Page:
Week 01 Introduction to interdependent civil systems Lecture (2 hr) LO5
Week 02 The world of networks Lecture and tutorial (3 hr) LO1 LO3 LO5
Topological analysis of complex networks: part 1 Lecture and tutorial (3 hr) LO1 LO2 LO3 LO5
Week 04 Topological analysis of complex networks: part 2 Lecture and tutorial (3 hr) LO1 LO2 LO3 LO5
Week 05 Cascading failures Online class (3 hr) LO1 LO5
Week 06 Measuring network robustness and resilience Online class (3 hr) LO1 LO2 LO5
Week 07 Spectral methods Online class (3 hr) LO1 LO4 LO5
Week 08 Percolation in networks Online class (3 hr) LO5 LO7
Week 09 Game theory in networked systems Online class (3 hr) LO5 LO6
Week 10 Modelling epidemic spread in communities Online class (3 hr) LO4 LO5 LO8
Week 11 Modelling networked financial systems Online class (3 hr) LO4 LO5 LO8
Week 12 Modelling socio-ecological systems Online class (3 hr) LO4 LO5 LO8
Week 13 Modelling power and transport systems Online class (3 hr) LO4 LO5 LO8

Study commitment

Typically, there is a minimum expectation of 1.5-2 hours of student effort per week per credit point for units of study offered over a full semester. For a 6 credit point unit, this equates to roughly 120-150 hours of student effort in total.

Prescribed readings

All readings for this unit can be accessed through the Library eReserve, available on Canvas.

  • S. N. Dorogovtsev (Author), J.F.F. Mendes (Author), Evolution of Networks: From Biological Nets to the Internet and WWW (Physics) . Oxford University Press, 2003. 978-0198515906.

Learning outcomes are what students know, understand and are able to do on completion of a unit of study. They are aligned with the University’s graduate qualities and are assessed as part of the curriculum.

At the completion of this unit, you should be able to:

  • LO1. use elementary and intermediate programming skills to analyse, understand and simulate the dynamics of complex systems
  • LO2. apply topological analysis to a particular complex system to critically understand its structure
  • LO3. efficiently use existing software tools (e.g., Cityscape, Pajek ) in complex network analysis
  • LO4. develop scientific programming skills which can be applied in network analysis
  • LO5. develop understanding of the nature and dynamics of interdependent civil systems
  • LO6. understand and apply elementary game theory in networked civil systems to simulate their dynamics and cognitive decision making of the participating entities
  • LO7. understand, and successfully use in analysis, the concepts of percolation, cascading failures, robustness and related concepts within the context of interdependent systems
  • LO8. design basic network structures that satisfy structural and functional criteria within given domains and contexts.

Graduate qualities

The graduate qualities are the qualities and skills that all University of Sydney graduates must demonstrate on successful completion of an award course. As a future Sydney graduate, the set of qualities have been designed to equip you for the contemporary world.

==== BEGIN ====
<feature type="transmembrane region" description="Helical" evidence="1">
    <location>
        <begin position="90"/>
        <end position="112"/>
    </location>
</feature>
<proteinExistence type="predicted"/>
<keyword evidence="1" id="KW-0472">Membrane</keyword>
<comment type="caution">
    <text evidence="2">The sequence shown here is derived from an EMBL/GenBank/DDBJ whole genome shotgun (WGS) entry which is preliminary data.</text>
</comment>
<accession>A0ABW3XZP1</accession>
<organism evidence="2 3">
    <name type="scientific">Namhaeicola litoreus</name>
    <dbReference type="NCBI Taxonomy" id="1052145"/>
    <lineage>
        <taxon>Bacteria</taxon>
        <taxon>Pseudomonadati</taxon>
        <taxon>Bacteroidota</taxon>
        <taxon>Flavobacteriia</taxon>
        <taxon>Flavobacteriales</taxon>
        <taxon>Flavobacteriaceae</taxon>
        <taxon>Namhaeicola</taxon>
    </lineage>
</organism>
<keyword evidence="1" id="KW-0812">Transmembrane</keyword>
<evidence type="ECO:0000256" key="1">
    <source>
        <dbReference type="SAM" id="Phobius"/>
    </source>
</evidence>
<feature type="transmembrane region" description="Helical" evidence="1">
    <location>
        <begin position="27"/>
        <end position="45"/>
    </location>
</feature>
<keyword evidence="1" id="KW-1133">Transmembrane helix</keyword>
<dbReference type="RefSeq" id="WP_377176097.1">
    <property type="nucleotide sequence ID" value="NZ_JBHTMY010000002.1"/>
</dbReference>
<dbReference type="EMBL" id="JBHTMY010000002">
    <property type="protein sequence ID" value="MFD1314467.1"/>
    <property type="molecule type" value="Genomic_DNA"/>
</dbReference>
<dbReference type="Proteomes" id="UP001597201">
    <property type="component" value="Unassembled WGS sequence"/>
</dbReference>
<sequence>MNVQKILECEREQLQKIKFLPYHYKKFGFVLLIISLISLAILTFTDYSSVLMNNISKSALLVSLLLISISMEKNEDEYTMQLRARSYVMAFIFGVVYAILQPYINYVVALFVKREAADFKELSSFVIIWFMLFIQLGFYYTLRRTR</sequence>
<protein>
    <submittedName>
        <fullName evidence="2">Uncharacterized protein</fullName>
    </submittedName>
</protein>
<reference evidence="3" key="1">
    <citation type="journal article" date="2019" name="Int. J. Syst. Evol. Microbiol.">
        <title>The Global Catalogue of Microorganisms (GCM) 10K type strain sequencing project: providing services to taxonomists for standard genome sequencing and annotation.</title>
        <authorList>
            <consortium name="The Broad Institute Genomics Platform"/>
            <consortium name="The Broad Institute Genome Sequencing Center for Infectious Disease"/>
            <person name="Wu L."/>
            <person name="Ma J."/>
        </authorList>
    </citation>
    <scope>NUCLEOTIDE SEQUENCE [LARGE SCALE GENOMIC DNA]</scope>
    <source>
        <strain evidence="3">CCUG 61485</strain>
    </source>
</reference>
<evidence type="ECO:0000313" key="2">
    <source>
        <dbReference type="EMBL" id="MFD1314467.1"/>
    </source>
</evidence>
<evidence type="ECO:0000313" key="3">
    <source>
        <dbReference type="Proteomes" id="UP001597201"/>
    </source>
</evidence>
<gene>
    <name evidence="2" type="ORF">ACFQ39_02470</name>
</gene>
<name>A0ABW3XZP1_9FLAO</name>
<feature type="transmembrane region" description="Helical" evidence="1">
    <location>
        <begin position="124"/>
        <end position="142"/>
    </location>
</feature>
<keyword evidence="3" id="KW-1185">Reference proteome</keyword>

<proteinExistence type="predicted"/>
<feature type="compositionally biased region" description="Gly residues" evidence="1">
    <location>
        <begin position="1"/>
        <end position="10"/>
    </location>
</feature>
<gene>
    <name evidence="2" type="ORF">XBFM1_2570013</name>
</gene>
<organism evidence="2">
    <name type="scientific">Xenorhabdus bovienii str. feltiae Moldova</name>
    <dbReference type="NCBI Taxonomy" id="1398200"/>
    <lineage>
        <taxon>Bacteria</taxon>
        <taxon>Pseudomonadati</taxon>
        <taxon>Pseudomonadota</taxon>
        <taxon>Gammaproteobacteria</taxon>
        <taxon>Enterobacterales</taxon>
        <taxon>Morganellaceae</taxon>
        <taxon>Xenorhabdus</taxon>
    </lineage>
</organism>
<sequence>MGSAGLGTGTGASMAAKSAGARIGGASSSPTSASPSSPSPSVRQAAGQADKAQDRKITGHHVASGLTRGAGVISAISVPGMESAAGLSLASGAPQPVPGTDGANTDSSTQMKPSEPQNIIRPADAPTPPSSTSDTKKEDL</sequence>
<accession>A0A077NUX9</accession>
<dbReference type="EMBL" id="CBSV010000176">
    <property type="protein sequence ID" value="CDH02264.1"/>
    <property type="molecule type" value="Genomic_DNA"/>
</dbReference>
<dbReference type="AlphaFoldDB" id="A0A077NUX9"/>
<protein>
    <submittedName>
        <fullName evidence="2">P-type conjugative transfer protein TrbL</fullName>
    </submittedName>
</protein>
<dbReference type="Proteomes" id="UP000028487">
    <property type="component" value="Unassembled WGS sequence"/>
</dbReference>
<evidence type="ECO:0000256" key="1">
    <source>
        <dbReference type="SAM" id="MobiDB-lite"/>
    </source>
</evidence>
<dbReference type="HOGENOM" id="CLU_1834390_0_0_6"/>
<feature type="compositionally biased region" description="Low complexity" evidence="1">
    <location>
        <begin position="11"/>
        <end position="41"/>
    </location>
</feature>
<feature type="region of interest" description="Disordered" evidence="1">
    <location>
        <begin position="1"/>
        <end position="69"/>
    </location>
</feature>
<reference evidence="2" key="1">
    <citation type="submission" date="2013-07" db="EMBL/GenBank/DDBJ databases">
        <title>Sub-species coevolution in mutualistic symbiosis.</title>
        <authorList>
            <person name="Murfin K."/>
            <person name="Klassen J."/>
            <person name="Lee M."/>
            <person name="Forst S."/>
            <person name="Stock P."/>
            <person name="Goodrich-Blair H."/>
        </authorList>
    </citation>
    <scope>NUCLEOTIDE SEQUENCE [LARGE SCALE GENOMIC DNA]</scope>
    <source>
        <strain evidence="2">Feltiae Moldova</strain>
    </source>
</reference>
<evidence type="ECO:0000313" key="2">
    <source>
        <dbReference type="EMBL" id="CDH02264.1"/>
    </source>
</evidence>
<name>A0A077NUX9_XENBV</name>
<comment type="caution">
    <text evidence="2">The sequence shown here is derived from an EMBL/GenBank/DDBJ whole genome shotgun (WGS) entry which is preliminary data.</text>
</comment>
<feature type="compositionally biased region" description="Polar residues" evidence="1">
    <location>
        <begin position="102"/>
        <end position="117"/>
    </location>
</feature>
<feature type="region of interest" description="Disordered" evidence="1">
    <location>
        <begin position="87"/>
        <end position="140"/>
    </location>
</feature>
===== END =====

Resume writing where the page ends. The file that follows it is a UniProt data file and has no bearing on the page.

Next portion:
GQ1 Depth of disciplinary expertise

Deep disciplinary expertise is the ability to integrate and rigorously apply knowledge, understanding and skills of a recognised discipline defined by scholarly activity, as well as familiarity with evolving practice of the discipline.

GQ2 Critical thinking and problem solving

Critical thinking and problem solving are the questioning of ideas, evidence and assumptions in order to propose and evaluate hypotheses or alternative arguments before formulating a conclusion or a solution to an identified problem.

GQ3 Oral and written communication

Effective communication, in both oral and written form, is the clear exchange of meaning in a manner that is appropriate to audience and context.

GQ4 Information and digital literacy

Information and digital literacy is the ability to locate, interpret, evaluate, manage, adapt, integrate, create and convey information using appropriate resources, tools and strategies.

GQ5 Inventiveness

Generating novel ideas and solutions.

GQ6 Cultural competence

Cultural Competence is the ability to actively, ethically, respectfully, and successfully engage across and between cultures. In the Australian context, this includes and celebrates Aboriginal and Torres Strait Islander cultures, knowledge systems, and a mature understanding of contemporary issues.

GQ7 Interdisciplinary effectiveness

Interdisciplinary effectiveness is the integration and synthesis of multiple viewpoints and practices, working effectively across disciplinary boundaries.

GQ8 Integrated professional, ethical, and personal identity

An integrated professional, ethical and personal identity is understanding the interaction between one’s personal and professional selves in an ethical context.

GQ9 Influence

Engaging others in a process, idea or vision.

Outcome map

Learning outcomes Graduate qualities
No significant changes have been made since this unit was last offered